A couple of times we did have interactions with the locals but we luckily weren’t reported to the police. It is coming to “slash and burn” season at the moment, where dry crops are set on fire to clear the fields. Just as we were settling down one evening, we heard the worrying crackle of a fire nearby. Given that we were hidden in a gully we had no option but to give our position away and check with the farmer that the fire wasn’t coming in our direction! We went for a wander with our torches in the pitch black and eventually came across a man near the fire. Although surprised to see us, he soon understood what we were up to and ensured us we were fine to stay put. Whilst our mime skills allowed us to understand this important message, sadly we never quite got what he was apparently hunting with a little catapult. From the charades the animal was small, jumps up and pops out of holes in the ground. Any ideas, please let us know!

The other eventful camp was when we were woken up at 4am (still completely dark) by torches flashing into our tent. Initially we were convinced the police had found us and we were being woken up to move on. We had put up our tent in a seemingly unused patch of forest, however it turned out that we were in fact surrounded by trees which were being tapped for rubber. Peeking out of the tent we could see men hammering the trees and collecting the white fluid from the trunks. They never spoke to us and by the time the sun rose at 6am they had left. We quickly packed up and hopped on the bikes. It was only as we left that we noticed that the two trees nearest our tent had not been tapped – who knows why they didn’t disturb us but we were very grateful!

The people have been perhaps the smiliest yet, and that’s saying something after Azerbaijan’s golden grins!! At every (literally, every!) village we would be greeted by shouts of “mingalarbar!” (hello!) and hoards of waving children. We were often raced by grinning boys on bikes and overtaken by trucks overspilling with red robed monks and face painted locals who smiled at us in encouragement.

As hosting is banned we didn’t stay with any local families, but we did still experience Burmese hospitality when we stayed in a monastery one night. The area was surrounded by rice fields so we were struggling to see where we would be able to tuck ourselves away in our tent. When we saw a new monastery being built, we thought it was worth asking if we could camp round the back. After a discussion with the lead monk, we were welcomed inside and offered to put our tent up inside the main hall by the LED haloed Buddha. Despite ensuring the monks that we had food, we were ushered into another room and provided with bowls of rice, lentils and various dried fish curries and dips. Given that the monks eat only what they grow themselves or are donated by the local community, it was not only incredibly generous of them but it was also some of the tastiest food we ate. As is tradition, there were a number of small boys doing their placement with the monks. Ranging from 7 to 12 years old and dressed in monk robes, these cheeky boys were great fun and obviously enjoyed having some funny looking foreigners for a sleepover! They were particularly proud to show us their TV and scrambled about trying to find a cartoon in English so we could understand. We thought the evening may be scuppered when at around 7pm the village elders arrived and asked for our passports. It turned out that one of the builders had reported us to the local authorities! Luckily everyone was very friendly and the head honcho explained (in bizarrely impeccable English) that we were not allowed to stay… But as it was dark they would be worried for our safety and so just this once they would let us sleep there. Phew! Soon a number of locals turned up to the hall to seemingly socialize, pray and chat. We kept being told to go to sleep, but it seemed strange to get into our tent whilst surrounded in a large brightly lit hall. By 10pm no-one seemed to be leaving so we gave up and lay down. Eventually most people left, but we were accompanied for the whole night by a few snoring monks and locals on nearby reed mats.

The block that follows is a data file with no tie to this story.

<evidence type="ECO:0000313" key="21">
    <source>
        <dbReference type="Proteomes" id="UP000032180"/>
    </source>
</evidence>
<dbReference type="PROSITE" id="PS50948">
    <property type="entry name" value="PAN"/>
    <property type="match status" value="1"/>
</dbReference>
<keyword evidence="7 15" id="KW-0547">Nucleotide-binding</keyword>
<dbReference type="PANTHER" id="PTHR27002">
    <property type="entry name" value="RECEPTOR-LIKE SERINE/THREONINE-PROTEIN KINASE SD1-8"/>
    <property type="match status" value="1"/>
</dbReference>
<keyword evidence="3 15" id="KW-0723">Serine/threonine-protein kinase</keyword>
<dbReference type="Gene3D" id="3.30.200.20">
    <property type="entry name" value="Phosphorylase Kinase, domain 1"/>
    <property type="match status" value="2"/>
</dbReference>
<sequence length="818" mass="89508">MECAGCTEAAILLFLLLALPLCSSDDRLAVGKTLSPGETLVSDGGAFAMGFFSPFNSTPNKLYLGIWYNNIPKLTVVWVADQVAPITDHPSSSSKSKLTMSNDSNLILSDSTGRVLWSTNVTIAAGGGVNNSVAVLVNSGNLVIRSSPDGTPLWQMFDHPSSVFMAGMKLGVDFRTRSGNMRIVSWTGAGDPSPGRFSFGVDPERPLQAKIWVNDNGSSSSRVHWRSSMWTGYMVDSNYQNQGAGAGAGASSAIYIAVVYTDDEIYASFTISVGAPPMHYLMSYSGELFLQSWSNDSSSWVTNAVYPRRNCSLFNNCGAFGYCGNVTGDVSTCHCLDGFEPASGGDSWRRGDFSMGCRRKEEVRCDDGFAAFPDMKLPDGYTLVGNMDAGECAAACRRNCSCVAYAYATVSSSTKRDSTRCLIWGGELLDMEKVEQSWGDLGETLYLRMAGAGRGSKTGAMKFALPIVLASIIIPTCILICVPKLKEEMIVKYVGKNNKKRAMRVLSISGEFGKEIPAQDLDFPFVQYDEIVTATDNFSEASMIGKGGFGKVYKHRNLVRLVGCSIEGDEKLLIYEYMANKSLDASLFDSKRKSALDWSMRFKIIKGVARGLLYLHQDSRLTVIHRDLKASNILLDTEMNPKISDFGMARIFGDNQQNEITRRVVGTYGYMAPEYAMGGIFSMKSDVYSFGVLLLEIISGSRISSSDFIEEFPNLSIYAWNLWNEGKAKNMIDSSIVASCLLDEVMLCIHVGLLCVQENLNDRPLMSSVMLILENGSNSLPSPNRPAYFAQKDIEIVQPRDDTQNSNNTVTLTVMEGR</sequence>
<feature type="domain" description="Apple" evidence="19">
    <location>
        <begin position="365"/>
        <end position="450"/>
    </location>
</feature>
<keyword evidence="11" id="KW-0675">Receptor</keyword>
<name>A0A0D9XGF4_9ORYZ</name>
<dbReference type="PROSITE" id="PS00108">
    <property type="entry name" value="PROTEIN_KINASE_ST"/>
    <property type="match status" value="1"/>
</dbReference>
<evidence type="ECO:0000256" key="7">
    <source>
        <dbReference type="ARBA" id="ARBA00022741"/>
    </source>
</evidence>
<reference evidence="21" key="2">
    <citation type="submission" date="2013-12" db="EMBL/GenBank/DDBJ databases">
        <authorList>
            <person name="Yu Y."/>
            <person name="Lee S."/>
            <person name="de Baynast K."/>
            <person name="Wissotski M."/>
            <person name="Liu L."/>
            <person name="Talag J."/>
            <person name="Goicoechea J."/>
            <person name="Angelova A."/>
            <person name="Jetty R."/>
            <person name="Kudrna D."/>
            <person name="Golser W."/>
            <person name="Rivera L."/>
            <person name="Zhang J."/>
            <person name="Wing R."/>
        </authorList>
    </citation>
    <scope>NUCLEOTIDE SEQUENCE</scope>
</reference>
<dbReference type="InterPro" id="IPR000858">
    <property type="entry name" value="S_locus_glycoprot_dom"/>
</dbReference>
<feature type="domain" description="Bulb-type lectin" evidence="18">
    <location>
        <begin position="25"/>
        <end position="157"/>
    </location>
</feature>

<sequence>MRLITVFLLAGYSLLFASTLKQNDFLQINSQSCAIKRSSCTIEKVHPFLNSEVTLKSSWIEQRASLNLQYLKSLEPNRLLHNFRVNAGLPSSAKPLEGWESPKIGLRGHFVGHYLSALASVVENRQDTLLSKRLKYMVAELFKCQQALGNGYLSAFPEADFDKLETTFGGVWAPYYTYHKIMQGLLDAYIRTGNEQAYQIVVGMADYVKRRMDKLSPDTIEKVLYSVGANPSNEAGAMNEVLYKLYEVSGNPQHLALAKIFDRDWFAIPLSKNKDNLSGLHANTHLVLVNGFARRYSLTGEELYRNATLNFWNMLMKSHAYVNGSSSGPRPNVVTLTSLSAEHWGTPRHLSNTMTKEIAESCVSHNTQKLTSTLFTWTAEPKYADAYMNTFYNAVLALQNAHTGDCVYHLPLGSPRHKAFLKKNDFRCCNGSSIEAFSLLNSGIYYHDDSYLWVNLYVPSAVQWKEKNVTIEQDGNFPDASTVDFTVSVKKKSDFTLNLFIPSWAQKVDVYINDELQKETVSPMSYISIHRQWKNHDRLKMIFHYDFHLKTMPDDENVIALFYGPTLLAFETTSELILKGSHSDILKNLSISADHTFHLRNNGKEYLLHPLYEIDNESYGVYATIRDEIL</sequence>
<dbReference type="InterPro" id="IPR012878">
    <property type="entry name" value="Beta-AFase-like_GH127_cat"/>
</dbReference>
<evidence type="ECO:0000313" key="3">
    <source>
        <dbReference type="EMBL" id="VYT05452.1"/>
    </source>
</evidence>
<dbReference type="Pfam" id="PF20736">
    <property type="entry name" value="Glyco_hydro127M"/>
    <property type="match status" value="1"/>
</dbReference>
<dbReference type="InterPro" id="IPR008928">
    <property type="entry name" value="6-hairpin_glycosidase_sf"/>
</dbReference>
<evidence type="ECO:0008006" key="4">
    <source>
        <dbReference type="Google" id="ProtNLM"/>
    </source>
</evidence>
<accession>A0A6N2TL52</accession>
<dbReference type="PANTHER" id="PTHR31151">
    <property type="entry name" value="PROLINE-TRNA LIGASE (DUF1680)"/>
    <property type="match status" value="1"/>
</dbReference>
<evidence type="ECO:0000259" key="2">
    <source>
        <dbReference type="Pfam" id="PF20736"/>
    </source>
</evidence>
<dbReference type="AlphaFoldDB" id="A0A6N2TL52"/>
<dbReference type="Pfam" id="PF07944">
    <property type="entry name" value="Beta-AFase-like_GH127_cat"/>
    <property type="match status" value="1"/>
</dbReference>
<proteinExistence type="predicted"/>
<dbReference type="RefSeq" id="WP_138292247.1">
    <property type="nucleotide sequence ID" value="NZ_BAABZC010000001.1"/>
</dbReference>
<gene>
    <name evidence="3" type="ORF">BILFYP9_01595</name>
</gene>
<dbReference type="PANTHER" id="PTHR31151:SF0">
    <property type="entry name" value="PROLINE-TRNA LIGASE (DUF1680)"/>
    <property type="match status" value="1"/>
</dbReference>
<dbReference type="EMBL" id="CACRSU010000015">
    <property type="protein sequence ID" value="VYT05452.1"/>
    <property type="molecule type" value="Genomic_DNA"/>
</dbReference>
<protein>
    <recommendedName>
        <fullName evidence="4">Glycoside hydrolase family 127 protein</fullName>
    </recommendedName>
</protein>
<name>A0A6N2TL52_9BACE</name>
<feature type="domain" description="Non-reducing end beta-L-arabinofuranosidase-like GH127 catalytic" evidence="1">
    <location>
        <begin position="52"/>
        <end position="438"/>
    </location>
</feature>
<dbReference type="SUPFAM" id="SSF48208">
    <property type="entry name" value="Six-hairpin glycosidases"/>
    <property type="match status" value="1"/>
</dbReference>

Myanmar felt similar to Oman in that there are 4 or 5 “places to see”, but outside these areas there are no tourists whatsoever. Perhaps because we have been travelling for a while, we now much prefer the rural spots and seeing everyday life to the Lonely Planet’s highlights. That said, temples of Bagan certainly were beautiful and we loved Lake Inle with the houses on stilts out in the water. We were also impressed by Yangon, which had a lovely buzz about the city with many cafes, street food stalls and, of course, the gleaming Shwedagon Pagoda.
We are now across the border into Thailand and already excited by rumours of cycle lanes, 7/11 minimarts and camping on the beach.

One Reply to “Mingalarbar Myanmar”

  1. Wow, your journeys continue to fascinate me, look forward to reading your blogs.

    Guys do stay safe and I look forward to reading the next instalment of your travels.